First, let us define our term: a landmark is a structure or natural feature that helps foster an unmistakable sense of place. You view the familiar sight and there’s no doubt of where you are and of what this place means to you. (Since Dallas is devoid of distinctive natural features,** here we’re talking about structures.)
Earlier this year, as part of our Best of Big D Readers’ Choice voting, we asked you to determine the best landmark in Dallas. Overwhelmingly, Reunion Tower came out on top. Our D Magazine print-productÂ editorial staff declined to weigh in with its own pick in our August issue, so I’ve decided to take matters into my own hands.
Presenting the Best Dallas Landmarks:
1) Reunion Tower – Can’t disagree with our readers. Or I could, but I don’t want to. There’s still no building more widely associated with the city and its skyline. I give a lot of the credit to the opening title sequence of the original Dallas TV series, which featured this golf-ball-on-a-stick prominently and first took to the airwaves just as it was brand spanking new. Â No, it’s not the loveliest or most remarkable edifice in town, but its strong identification with the city makes it perhaps the most important. Â It’s a shame that almost five years after it was closed for renovation, the observation deck still hasn’t reopened to the public. (But yes, you can dine at Five Sixty.)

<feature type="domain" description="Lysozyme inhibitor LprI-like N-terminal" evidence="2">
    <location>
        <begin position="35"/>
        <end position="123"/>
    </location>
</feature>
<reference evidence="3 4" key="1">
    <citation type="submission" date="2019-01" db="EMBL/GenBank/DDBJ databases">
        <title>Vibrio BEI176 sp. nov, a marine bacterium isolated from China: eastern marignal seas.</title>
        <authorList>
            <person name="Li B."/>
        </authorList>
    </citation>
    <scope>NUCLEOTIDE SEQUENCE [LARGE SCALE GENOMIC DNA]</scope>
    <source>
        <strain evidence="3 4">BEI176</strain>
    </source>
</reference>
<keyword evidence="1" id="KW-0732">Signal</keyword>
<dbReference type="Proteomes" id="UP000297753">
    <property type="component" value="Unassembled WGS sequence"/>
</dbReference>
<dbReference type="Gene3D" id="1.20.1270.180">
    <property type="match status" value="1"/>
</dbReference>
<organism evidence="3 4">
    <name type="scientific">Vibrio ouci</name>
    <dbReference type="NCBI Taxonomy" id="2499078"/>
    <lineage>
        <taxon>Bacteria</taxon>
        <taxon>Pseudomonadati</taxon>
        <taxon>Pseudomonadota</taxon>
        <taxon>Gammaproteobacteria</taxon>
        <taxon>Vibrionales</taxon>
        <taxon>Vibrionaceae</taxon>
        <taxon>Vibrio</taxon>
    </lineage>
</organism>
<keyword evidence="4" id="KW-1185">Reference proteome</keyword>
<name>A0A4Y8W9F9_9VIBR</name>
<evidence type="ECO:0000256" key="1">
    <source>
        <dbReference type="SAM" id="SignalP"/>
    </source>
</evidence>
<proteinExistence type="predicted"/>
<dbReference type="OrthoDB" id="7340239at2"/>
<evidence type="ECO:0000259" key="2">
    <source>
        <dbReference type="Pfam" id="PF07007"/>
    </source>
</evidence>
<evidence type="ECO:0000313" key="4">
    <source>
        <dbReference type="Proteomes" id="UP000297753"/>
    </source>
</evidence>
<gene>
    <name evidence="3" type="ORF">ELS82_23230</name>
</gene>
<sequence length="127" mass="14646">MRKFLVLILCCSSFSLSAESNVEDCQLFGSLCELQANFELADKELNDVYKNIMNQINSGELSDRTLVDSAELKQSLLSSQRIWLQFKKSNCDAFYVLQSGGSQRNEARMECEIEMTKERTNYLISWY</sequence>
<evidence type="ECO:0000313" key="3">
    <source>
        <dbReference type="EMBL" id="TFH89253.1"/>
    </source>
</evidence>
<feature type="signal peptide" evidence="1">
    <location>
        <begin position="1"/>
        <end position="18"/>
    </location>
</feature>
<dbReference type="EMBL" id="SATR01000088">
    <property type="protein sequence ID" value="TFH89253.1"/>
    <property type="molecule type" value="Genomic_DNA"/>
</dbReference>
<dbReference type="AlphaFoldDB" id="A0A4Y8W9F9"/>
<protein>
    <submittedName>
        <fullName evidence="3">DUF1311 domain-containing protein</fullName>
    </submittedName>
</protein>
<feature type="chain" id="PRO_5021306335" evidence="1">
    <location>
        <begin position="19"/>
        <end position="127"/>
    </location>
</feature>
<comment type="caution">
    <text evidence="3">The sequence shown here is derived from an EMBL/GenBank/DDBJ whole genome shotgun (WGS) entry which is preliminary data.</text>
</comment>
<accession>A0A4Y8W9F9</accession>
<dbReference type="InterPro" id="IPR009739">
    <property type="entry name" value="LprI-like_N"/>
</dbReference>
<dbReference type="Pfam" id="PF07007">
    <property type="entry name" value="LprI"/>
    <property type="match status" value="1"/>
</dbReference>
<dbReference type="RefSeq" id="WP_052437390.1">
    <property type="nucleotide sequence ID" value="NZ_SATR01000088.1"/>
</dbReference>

2) The Pegasus – I love that downtown Dallas has embraced the Pegasus (originally a symbol of an oil company) as the symbol of the CBD, displayed on signs throughout the neighborhood. I love the rebuilt sign atop the Magnolia Hotel building. It brings a mythic quality to a city that is, by the standards of history, still relatively young.
3) The Texas Star – When D Magazine hosted a little online contest in 2008 to determine the best thing in Dallas, the State of Fair of Texas came out on top. And this Ferris wheel is the greatest symbol of the fair that can be seen from afar. I only wish there really were a gruff-but-loveable boozehound police detective living in a trailer in its shadow.
4) The Mercantile – You know those dog breeds – like pugs – that are so ugly that they’re cute? That’s how I feel about the top of the Mercantile. It seems all out of proportion to the rest of the building, like those tiny hands on that Kristen Wiig Saturday Night Live character. Yet I cannot look away. Especially when it’s lit up colorfully at night.
5) The Giraffe at the Dallas Zoo – Should I have finished this list with a more historically significant site, like the Sixth Floor Museum building at Dealey Plaza? Â No, because it’s my list, and I’m calling the shots. I’m choosing the giraffe statue that stands at the road leading into the zoo, which is visible from nearby Interstate 35E because to me – even though I know this is not geographically true – it’s always felt like I was entering or exiting Dallas whenever I saw that figure on the side of the road while trekking down I-35. That makes it a true landmark. And I like the statue a lot, even though I’m not much a fan of zoos. Depressing places.
**I look forward to some of you disputing these assertions in the comments.